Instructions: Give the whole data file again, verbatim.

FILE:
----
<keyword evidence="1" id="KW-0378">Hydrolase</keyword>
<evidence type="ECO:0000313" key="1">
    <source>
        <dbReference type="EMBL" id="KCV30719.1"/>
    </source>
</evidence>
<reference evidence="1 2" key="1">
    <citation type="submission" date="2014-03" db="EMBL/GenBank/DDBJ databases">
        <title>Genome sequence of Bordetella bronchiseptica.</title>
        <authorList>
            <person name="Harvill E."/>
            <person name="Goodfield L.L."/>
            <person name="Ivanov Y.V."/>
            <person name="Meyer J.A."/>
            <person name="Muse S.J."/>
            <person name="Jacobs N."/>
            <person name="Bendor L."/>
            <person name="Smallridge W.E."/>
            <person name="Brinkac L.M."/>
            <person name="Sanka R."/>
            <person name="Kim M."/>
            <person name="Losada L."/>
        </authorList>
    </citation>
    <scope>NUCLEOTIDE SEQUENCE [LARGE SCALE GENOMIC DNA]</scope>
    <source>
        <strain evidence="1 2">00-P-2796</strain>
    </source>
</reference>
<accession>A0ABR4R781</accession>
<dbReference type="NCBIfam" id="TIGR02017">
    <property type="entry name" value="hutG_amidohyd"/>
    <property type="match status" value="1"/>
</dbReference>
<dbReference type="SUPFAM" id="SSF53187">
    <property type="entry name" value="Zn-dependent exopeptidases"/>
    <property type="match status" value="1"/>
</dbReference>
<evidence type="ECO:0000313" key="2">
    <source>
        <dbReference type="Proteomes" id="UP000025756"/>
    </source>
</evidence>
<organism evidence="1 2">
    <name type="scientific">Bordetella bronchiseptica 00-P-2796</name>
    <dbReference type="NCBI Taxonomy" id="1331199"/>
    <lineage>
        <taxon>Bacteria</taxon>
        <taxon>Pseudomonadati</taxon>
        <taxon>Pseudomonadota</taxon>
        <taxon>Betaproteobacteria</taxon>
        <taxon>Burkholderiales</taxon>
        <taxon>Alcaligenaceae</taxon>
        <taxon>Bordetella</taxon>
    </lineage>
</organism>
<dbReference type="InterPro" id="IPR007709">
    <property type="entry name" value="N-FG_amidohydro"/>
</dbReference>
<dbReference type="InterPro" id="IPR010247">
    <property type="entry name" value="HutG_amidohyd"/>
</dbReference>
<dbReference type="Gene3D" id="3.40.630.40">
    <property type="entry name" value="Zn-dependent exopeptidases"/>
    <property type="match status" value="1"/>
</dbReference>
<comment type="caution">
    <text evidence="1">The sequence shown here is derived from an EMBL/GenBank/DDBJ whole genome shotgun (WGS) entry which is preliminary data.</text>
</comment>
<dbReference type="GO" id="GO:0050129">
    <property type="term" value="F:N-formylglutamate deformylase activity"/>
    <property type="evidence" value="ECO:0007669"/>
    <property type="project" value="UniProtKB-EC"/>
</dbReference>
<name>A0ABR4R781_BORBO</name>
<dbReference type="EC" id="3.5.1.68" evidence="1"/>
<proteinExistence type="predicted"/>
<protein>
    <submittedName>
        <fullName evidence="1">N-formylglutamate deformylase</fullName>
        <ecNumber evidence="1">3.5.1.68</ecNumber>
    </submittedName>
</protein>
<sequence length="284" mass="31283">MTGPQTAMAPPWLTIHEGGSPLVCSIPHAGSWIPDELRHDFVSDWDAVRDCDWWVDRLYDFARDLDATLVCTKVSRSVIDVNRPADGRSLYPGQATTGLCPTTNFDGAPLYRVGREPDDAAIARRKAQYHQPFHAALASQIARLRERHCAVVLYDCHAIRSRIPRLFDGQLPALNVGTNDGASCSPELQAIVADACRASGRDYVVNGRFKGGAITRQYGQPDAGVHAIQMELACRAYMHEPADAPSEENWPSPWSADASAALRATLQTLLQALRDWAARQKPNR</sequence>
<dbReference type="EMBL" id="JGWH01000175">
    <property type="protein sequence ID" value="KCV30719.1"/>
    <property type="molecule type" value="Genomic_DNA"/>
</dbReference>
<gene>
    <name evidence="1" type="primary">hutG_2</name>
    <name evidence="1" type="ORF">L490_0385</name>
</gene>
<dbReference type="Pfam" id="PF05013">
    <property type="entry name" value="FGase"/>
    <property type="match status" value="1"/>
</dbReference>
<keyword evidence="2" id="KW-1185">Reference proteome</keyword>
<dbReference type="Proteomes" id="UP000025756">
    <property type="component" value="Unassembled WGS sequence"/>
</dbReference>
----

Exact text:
<keyword evidence="1" id="KW-0378">Hydrolase</keyword>
<evidence type="ECO:0000313" key="1">
    <source>
        <dbReference type="EMBL" id="KCV30719.1"/>
    </source>
</evidence>
<reference evidence="1 2" key="1">
    <citation type="submission" date="2014-03" db="EMBL/GenBank/DDBJ databases">
        <title>Genome sequence of Bordetella bronchiseptica.</title>
        <authorList>
            <person name="Harvill E."/>
            <person name="Goodfield L.L."/>
            <person name="Ivanov Y.V."/>
            <person name="Meyer J.A."/>
            <person name="Muse S.J."/>
            <person name="Jacobs N."/>
            <person name="Bendor L."/>
            <person name="Smallridge W.E."/>
            <person name="Brinkac L.M."/>
            <person name="Sanka R."/>
            <person name="Kim M."/>
            <person name="Losada L."/>
        </authorList>
    </citation>
    <scope>NUCLEOTIDE SEQUENCE [LARGE SCALE GENOMIC DNA]</scope>
    <source>
        <strain evidence="1 2">00-P-2796</strain>
    </source>
</reference>
<accession>A0ABR4R781</accession>
<dbReference type="NCBIfam" id="TIGR02017">
    <property type="entry name" value="hutG_amidohyd"/>
    <property type="match status" value="1"/>
</dbReference>
<dbReference type="SUPFAM" id="SSF53187">
    <property type="entry name" value="Zn-dependent exopeptidases"/>
    <property type="match status" value="1"/>
</dbReference>
<evidence type="ECO:0000313" key="2">
    <source>
        <dbReference type="Proteomes" id="UP000025756"/>
    </source>
</evidence>
<organism evidence="1 2">
    <name type="scientific">Bordetella bronchiseptica 00-P-2796</name>
    <dbReference type="NCBI Taxonomy" id="1331199"/>
    <lineage>
        <taxon>Bacteria</taxon>
        <taxon>Pseudomonadati</taxon>
        <taxon>Pseudomonadota</taxon>
        <taxon>Betaproteobacteria</taxon>
        <taxon>Burkholderiales</taxon>
        <taxon>Alcaligenaceae</taxon>
        <taxon>Bordetella</taxon>
    </lineage>
</organism>
<dbReference type="InterPro" id="IPR007709">
    <property type="entry name" value="N-FG_amidohydro"/>
</dbReference>
<dbReference type="InterPro" id="IPR010247">
    <property type="entry name" value="HutG_amidohyd"/>
</dbReference>
<dbReference type="Gene3D" id="3.40.630.40">
    <property type="entry name" value="Zn-dependent exopeptidases"/>
    <property type="match status" value="1"/>
</dbReference>
<comment type="caution">
    <text evidence="1">The sequence shown here is derived from an EMBL/GenBank/DDBJ whole genome shotgun (WGS) entry which is preliminary data.</text>
</comment>
<dbReference type="GO" id="GO:0050129">
    <property type="term" value="F:N-formylglutamate deformylase activity"/>
    <property type="evidence" value="ECO:0007669"/>
    <property type="project" value="UniProtKB-EC"/>
</dbReference>
<name>A0ABR4R781_BORBO</name>
<dbReference type="EC" id="3.5.1.68" evidence="1"/>
<proteinExistence type="predicted"/>
<protein>
    <submittedName>
        <fullName evidence="1">N-formylglutamate deformylase</fullName>
        <ecNumber evidence="1">3.5.1.68</ecNumber>
    </submittedName>
</protein>
<sequence length="284" mass="31283">MTGPQTAMAPPWLTIHEGGSPLVCSIPHAGSWIPDELRHDFVSDWDAVRDCDWWVDRLYDFARDLDATLVCTKVSRSVIDVNRPADGRSLYPGQATTGLCPTTNFDGAPLYRVGREPDDAAIARRKAQYHQPFHAALASQIARLRERHCAVVLYDCHAIRSRIPRLFDGQLPALNVGTNDGASCSPELQAIVADACRASGRDYVVNGRFKGGAITRQYGQPDAGVHAIQMELACRAYMHEPADAPSEENWPSPWSADASAALRATLQTLLQALRDWAARQKPNR</sequence>
<dbReference type="EMBL" id="JGWH01000175">
    <property type="protein sequence ID" value="KCV30719.1"/>
    <property type="molecule type" value="Genomic_DNA"/>
</dbReference>
<gene>
    <name evidence="1" type="primary">hutG_2</name>
    <name evidence="1" type="ORF">L490_0385</name>
</gene>
<dbReference type="Pfam" id="PF05013">
    <property type="entry name" value="FGase"/>
    <property type="match status" value="1"/>
</dbReference>
<keyword evidence="2" id="KW-1185">Reference proteome</keyword>
<dbReference type="Proteomes" id="UP000025756">
    <property type="component" value="Unassembled WGS sequence"/>
</dbReference>